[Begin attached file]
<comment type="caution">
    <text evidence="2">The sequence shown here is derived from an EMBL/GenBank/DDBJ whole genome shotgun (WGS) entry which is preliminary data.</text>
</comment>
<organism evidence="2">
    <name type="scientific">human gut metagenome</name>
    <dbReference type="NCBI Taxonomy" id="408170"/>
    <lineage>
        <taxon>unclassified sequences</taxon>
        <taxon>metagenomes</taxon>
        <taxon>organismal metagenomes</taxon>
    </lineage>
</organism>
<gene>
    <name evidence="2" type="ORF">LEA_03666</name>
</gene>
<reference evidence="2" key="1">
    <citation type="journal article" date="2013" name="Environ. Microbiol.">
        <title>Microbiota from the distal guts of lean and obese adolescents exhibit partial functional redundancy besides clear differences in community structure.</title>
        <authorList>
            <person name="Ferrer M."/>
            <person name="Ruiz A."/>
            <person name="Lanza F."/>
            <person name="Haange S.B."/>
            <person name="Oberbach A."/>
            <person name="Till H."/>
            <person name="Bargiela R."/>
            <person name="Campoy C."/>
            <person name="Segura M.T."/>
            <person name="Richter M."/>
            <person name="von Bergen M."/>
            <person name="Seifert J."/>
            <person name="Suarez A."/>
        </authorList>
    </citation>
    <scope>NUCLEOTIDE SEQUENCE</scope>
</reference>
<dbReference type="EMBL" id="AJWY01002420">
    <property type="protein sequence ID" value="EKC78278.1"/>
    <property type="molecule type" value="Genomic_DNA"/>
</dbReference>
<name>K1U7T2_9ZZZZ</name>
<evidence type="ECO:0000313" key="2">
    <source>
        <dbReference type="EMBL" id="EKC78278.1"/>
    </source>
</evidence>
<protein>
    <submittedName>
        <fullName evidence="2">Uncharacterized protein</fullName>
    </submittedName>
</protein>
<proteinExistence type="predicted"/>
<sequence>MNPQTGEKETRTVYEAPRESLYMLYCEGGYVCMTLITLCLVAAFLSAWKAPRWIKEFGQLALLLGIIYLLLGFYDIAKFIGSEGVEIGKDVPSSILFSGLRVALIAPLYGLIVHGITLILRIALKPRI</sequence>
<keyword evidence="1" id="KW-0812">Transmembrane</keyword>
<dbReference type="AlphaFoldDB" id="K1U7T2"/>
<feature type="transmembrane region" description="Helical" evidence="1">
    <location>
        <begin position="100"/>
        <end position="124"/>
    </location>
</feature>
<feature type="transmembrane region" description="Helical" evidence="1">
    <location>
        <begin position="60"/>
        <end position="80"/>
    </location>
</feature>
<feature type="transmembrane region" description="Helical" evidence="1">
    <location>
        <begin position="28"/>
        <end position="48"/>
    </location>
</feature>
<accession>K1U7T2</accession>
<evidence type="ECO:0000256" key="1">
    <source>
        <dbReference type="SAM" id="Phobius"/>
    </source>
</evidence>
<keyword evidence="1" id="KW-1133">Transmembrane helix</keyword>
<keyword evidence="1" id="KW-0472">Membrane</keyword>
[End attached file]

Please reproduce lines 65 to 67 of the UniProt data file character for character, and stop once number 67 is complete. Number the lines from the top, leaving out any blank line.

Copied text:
        <end position="80"/>
    </location>
</feature>